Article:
unity3d Menu Items


Example

Menu items are a great way of adding custom actions to the editor. You can add menu items to the menu bar, have them as context-clicks on specific components, or even as context-clicks on fields in your scripts.

Below is an example of how you can apply menu items.

public class MenuItemsExample : MonoBehaviour {

    [MenuItem( "Example/DoSomething %#&d" )]
    private static void DoSomething() {
        // Execute some code
    }

    [MenuItem( "Example/DoAnotherThing", true )]
    private static bool DoAnotherThingValidator() {
        return Selection.gameObjects.Length > 0;
    }

    [MenuItem( "Example/DoAnotherThing _PGUP", false )]
    private static void DoAnotherThing() {
        // Execute some code
    }

    [MenuItem( "Example/DoOne %a", false, 1 )]
    private static void DoOne() {
        // Execute some code
    }

    [MenuItem( "Example/DoTwo #b", false, 2 )]
    private static void DoTwo() {
        // Execute some code
    }

    [MenuItem( "Example/DoFurther &c", false, 13 )]
    private static void DoFurther() {
        // Execute some code
    }

    [MenuItem( "CONTEXT/Camera/DoCameraThing" )]
    private static void DoCameraThing( MenuCommand cmd ) {
        // Execute some code
    }

    [ContextMenu( "ContextSomething" )]
    private void ContentSomething() {
        // Execute some code
    }

    [ContextMenuItem( "Reset", "ResetDate" )]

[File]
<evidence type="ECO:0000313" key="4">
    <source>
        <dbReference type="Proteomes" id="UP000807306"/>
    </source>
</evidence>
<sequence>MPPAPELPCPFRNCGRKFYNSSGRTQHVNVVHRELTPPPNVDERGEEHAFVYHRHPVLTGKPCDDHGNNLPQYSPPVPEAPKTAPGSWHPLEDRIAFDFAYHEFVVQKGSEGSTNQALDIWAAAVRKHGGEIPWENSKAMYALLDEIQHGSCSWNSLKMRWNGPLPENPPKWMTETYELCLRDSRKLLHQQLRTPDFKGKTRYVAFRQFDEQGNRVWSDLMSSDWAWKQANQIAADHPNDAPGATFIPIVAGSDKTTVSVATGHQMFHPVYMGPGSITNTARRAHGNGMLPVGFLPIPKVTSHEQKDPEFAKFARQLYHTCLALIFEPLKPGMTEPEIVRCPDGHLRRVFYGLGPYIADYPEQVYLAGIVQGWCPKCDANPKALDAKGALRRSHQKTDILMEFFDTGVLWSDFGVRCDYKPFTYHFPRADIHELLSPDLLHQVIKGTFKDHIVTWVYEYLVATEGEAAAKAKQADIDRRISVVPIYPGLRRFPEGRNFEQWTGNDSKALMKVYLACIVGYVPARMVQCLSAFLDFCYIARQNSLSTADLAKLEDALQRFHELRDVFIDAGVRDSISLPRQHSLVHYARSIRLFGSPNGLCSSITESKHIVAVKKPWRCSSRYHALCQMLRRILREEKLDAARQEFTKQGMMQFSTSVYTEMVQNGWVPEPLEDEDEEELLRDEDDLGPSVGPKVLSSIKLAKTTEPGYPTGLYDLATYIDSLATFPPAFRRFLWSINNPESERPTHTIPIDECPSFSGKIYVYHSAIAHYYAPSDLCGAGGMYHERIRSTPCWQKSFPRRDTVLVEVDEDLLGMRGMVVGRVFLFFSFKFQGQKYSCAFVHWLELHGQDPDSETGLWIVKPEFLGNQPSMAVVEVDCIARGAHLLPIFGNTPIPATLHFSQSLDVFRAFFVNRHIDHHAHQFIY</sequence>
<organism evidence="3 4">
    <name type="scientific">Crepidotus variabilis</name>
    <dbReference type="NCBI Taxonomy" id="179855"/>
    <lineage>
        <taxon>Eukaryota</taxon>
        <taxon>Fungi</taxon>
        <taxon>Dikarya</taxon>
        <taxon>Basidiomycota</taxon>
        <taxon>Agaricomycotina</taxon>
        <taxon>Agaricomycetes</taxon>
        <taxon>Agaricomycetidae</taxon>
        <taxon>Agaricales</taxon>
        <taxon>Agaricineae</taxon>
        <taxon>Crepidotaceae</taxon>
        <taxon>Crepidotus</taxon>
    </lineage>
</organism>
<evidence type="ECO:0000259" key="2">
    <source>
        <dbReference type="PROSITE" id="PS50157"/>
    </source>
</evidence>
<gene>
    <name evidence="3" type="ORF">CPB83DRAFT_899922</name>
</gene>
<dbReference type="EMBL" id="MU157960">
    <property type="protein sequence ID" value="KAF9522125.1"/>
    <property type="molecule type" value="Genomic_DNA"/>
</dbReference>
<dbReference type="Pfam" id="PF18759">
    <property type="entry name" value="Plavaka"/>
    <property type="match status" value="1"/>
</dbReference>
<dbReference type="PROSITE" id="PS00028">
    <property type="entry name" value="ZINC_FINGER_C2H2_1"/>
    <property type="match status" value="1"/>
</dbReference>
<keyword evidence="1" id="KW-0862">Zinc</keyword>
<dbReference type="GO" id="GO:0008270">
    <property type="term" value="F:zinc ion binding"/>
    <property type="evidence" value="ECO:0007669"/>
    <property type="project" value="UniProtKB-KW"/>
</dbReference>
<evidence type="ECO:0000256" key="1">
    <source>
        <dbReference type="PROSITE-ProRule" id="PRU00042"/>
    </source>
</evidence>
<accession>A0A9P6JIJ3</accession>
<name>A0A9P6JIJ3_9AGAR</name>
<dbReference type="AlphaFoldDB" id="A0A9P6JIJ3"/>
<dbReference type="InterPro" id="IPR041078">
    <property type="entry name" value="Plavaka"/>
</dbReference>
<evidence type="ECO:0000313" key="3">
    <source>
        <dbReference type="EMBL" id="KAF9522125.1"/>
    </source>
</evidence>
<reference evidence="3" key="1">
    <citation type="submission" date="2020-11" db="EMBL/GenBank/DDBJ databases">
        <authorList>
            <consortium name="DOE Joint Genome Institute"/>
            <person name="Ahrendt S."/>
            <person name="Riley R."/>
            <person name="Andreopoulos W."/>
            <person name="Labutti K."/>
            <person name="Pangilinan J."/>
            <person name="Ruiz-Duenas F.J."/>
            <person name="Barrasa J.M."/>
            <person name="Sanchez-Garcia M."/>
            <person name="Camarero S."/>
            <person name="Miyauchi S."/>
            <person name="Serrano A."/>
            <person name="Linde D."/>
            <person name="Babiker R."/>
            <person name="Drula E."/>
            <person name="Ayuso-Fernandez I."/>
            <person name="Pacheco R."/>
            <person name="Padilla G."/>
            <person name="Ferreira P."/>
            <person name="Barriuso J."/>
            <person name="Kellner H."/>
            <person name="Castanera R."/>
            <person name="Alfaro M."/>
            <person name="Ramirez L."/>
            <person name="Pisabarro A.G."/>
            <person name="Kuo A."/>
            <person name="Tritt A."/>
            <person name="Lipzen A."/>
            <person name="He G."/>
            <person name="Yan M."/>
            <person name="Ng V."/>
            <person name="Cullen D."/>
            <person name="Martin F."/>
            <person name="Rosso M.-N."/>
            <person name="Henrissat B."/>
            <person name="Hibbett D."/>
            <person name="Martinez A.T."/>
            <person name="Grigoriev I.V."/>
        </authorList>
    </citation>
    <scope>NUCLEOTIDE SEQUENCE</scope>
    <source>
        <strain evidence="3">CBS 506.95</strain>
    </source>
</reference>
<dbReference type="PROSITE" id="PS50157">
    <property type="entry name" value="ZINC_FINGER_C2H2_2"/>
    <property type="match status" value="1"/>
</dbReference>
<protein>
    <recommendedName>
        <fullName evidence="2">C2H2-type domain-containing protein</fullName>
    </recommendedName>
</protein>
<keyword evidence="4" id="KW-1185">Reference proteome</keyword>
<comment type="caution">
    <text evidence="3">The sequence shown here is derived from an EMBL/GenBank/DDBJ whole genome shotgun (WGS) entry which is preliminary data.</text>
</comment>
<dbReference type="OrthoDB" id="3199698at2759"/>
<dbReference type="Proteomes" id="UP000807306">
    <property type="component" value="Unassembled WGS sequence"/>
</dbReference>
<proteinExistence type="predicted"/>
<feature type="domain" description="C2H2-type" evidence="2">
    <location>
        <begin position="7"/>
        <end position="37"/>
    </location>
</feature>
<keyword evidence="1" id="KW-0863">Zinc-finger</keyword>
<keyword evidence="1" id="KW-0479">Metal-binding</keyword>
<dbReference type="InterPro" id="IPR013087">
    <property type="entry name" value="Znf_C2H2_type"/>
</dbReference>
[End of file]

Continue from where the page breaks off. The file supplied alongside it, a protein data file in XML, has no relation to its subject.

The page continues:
[ContextMenuItem( "Set to Now", "SetDateToNow" )]
    public string Date = "";

    public void ResetDate() {
        Date = "";
    }

    public void SetDateToNow() {
        Date = DateTime.Now.ToString();
    }
}

Which looks like this

toolbar menu

Let's go over the basic menu item. As you can see below you need to define a static function with a MenuItem attribute, which you pass a string as the title for the menu item. You can put your menu item multiple levels deep by adding a / into the name.

[MenuItem( "Example/DoSomething %#&d" )]
private static void DoSomething() {
    // Execute some code
}

You cannot have a menu item at top-level. Your menu items need to be in a submenu!

The special characters at the end of the MenuItem's name are for shortcut keys, these are not a requirement.

There are special characters that you can use for your shortcut keys, these are:

  • % - Ctrl on Windows, Cmd on OS X
  • # - Shift
  • & - Alt

That means that the shortcut %#&d stands for ctrl+shift+alt+D on Windows, and cmd+shift+alt+D on OS X.

If you wish to use a shortcut without any special keys, so for instance just the 'D' key, you can prepend the _ (underscore) character to the shortcut key that you wish to use.

There are some other special keys that are supported, which are:

  • LEFT, RIGHT, UP, DOWN - for the arrow keys
  • F1..F12 - for the function keys
  • HOME, END, PGUP, PGDN - for the navigation keys

Shortcut keys need to be separated from any other text with a space